It is strange now to recall the jubilation with which the ‘Arab Spring’ was welcomed. Amid all the excitement of dictators toppling, many people here in the West, as well as some over there on the ground, forgot that the test of a revolution is not the overthrow of a tyrant, but what comes next.
Though they will never admit it, the Arab revolutions surprised western governments as much as the 1989 revolutions in Eastern Europe. History is always producing the unexpected, which is why some of us never took it for granted that all this would have a happy ending. Now, almost two years after the Tahrir Square uprising, the fates of the revolutions and the region are at a deadly junction.
The West’s swift initial support for the Egyptian rebels was understandable. First, because of the fresh memory of our failure to back the Green reform movement in Iran. But second, because it is just so easy to imagine from a position of comfort that when a dictator falls, a democracy like our own will take its place. It seems so logical that people elsewhere would want the same liberal system which has made our own lives so materially and socially richer. Through our empire and its aftermath, Britain has been able to export ideas of democratic government, law and rights to the furthest reaches of the globe. It is easy to fall into the trap of simply assuming this is the direction in which history is going.
Instead of allowing hope to become the father of expectation, the United States and its European allies ought to have given far more thought to what would come next. Once the bottle of autocracy was smashed, the genie of Islamist political movements was first out. This will not take the region to a place that we — or many of those initial protestors — would wish for. It may well be that those who end up holding long-term power in Egypt are not the liberals of Tah-rir Square but the Islamists of the Muslim Brotherhood — who, if not checked, will prove infinitely worse than the old regime.
In Egypt’s case, the origins, behaviour and resilience of the Salafists need to be understood. They represent a strict and literal interpretation of Islam, with an intolerance at least as bad as that of the Puritans in Christian Europe. Most worrying is their association with a jihadism which is targeted not only at ‘western infidels’, but against all fellow Muslims who do not share their ideological extremism. The Muslim Brotherhood certainly reflects this general trend, although it is difficult to know yet how homogenous its Egyptian supporters really are.
We should also remember how long it took us in the West to get it right. In Britain, some 150 years passed between the writings of Adam Smith and universal suffrage. Indeed, Britain abolished slavery a century or so before we gave women the vote. Given the choice, we were never willing to expand our electoral franchise when we believed it would undermine our social or economic stability. Just opening a history book should give us some idea of how long this takes. It is not possible to upload democracy, in an instant, to countries that have no tradition of it.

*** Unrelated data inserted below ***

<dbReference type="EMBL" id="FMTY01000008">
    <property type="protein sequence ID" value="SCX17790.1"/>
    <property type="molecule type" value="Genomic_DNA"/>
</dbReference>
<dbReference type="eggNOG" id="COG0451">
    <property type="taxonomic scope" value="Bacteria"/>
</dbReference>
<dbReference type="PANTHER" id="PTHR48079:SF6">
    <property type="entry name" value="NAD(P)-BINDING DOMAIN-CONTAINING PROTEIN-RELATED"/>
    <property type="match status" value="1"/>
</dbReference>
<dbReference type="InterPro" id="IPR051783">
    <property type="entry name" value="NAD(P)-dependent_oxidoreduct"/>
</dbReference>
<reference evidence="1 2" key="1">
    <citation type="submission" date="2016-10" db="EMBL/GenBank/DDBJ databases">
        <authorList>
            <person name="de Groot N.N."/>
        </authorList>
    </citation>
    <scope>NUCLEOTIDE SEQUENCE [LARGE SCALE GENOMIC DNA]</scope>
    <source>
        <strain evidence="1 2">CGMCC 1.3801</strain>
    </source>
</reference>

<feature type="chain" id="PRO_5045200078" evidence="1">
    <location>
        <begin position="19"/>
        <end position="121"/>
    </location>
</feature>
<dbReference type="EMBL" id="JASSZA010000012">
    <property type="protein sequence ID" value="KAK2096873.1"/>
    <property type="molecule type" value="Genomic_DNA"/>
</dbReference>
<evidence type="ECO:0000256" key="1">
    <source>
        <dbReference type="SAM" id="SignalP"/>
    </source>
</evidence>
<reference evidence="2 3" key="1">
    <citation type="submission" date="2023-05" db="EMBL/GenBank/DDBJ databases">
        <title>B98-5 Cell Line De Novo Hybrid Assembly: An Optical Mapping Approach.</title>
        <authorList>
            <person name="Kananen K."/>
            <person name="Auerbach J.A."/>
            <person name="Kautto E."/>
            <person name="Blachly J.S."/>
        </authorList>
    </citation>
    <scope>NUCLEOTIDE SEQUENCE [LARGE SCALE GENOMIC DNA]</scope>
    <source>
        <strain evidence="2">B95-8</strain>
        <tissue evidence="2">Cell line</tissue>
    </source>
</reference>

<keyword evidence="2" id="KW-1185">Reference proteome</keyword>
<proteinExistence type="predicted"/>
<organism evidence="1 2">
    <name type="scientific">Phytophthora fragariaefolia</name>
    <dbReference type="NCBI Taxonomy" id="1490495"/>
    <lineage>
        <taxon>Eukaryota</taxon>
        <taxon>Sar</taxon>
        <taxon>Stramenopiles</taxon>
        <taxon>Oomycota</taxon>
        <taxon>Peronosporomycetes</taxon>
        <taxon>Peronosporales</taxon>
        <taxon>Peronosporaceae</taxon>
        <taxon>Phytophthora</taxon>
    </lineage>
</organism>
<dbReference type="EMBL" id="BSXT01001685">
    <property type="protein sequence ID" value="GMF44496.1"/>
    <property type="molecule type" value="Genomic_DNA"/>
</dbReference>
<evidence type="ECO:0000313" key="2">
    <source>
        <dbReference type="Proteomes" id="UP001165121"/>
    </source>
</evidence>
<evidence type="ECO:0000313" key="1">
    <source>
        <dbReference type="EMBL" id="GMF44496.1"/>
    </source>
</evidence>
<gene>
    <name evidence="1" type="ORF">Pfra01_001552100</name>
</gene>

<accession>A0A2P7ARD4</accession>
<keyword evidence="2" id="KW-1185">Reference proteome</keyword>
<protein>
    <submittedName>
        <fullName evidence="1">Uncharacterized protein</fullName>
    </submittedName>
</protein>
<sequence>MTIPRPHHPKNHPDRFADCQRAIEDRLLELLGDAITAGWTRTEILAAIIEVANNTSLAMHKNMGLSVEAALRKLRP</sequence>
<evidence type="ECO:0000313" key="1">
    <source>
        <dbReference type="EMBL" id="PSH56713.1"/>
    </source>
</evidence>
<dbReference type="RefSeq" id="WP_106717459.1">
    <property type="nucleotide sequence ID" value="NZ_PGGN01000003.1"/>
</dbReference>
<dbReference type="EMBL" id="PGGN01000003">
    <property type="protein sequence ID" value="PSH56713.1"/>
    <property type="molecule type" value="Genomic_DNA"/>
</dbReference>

It is essential that we understand that democracy is the last building block and not the first. Any liberal democracy needs three pillars of support. The first is rule of law, applied equally to the governing and the governed. The second is economic liberty, expressed through a free market. And finally comes the concept of rights which apply irrespective of gender, race or religion. Without this necessary architecture, democracy is simply a means of legitimising authoritarian rule. From Weimar Germany to present-day Gaza, the ballot box has often been used by those simply out to seize total power.
You do not need to have been defence secretary to notice how infinitely more difficult the stripping out of the political infrastructure of Iraq made the transition process in that country. Or what painfully slow work it has been in Afghanistan to grow those institutions which a fledgling democracy depends upon. Some people may have believed it was possible to create an instant democracy by deposing a dictator and then holding elections. But history has taught us — and recent history has re-taught us — something different. In almost any given situation there will always be those demanding that western governments help rebels depose a dictator. But we have to ask: what would follow? And might our intervention make things even worse?
Egypt, for all its wealth and culture, has no democratic tradition. It has a judiciary that has only a partial independence, and little concept of universal rights — as you’d expect from a system already infiltrated by fundamentalist Islam. The cries of ‘who lost Russia?’ a decade ago missed an important point: Russia was never ours to win. It is not possible for any country to reshape the political culture of another. All that can be done is to offer support wherever good can be done.
It is essential that the international community gives every support to the forces of reform inside Egypt. Such forces stand as the keystone in the potential bridge between the Democratic free world and the Arab states awaking from the nightmare of dictatorship.
But right now, Egypt’s future — and that of the whole region — hangs in the balance. The prize, in front of us all, is a modernising, enlightened Egypt spearheading a stable and energised region. But a slow descent into the quicksand of fundamentalism, dragging down neighbouring nations, would be a disaster with incalculable consequences for us all.
This article first appeared in the print edition of The Spectator magazine, dated 15 December 2012